Market House set to reopen next month

Renovated Annapolis site will feature several food vendors based within the state


The mix of Annapolis Market House merchants announced this week will offer rich fare for all comers -- residents, tourists, downtown workers -- when the renovated dockside building reopens next month.

Crab cakes, handmade fudge, frozen custard, ice cream and Italian pastries will be there for the taking, according to Site Realty Group, a Silver Spring-based company chosen by the city to lease and manage the municipal food marketplace. The list of 11 vendors also includes a bank kiosk, an Irish pub and an Aunt Anne's pretzel franchise stand.

Vaccaro's Italian bakery and Lee's Ice Cream, two Baltimore-based businesses, will open stands, Site Realty officials said. Vaccaro's, a popular haunt in Baltimore's Little Italy, is known for pastries and gourmet coffee. Lee's Ice Cream features hand-scooped ice cream treats.

Richard Cohen, vice president of Site Realty Group, said the company found considerable interest in the Market House venue. Most merchants will have a five-year operating agreement.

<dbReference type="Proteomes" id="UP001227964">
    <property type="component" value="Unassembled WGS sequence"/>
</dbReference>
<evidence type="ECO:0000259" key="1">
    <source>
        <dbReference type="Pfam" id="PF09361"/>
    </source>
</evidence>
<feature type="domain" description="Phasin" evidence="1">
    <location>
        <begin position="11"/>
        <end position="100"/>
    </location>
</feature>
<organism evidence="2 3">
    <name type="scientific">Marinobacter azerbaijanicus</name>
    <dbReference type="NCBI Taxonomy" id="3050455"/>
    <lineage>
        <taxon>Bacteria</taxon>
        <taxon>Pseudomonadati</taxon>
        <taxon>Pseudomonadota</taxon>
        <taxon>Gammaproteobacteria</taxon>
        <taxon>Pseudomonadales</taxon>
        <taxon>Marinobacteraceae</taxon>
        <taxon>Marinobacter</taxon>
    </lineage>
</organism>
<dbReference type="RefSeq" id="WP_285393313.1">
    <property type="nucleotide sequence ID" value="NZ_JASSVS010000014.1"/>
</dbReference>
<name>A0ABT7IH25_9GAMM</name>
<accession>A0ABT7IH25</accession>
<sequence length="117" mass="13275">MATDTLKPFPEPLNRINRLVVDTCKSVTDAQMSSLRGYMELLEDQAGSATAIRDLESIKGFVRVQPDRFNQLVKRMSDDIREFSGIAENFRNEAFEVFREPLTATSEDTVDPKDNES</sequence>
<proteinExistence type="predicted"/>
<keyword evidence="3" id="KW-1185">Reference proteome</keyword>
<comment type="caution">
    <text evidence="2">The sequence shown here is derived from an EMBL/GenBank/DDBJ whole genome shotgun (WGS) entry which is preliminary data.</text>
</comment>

"We talked to at least 100 would-be vendors," Cohen said. "We looked for those with experience in the food service industry and those with an attachment to the area."

The only seafood vendor will be the locally owned Chesapeake Bay Crab Cakes & More.

In the Market Gallery, Galway Bay, the Annapolis pub, will offer prepared meals such as shepherd's pie. Waterside Gourmet Pizza will also cater to the lunch crowd.

No interior seating will be available, Cohen said. Alcohol is prohibited by the terms of the lease. Outdoor tables and chairs will be placed along the perimeter.

Fresh Stop will sell fruit, flowers, blended juice drinks and breads. Locally owned What the Fudge and a Fractured Prune franchise, an Eastern Shore company that sells hand-dipped doughnuts, round out the mix. BankAnnapolis will provide banking services, including an ATM and a change machine.

Mayor Ellen O. Moyer said she was glad to see new signs of life for Market House after more than a yearlong vacancy and a politically contentious process of finding an outside leaseholder.

"I look forward to the vitality that will come with this dynamic assortment of vendors," she said.

Moyer and Cohen said they hope to bring local farmers offering fresh produce and herbs outside the Market House on a seasonal

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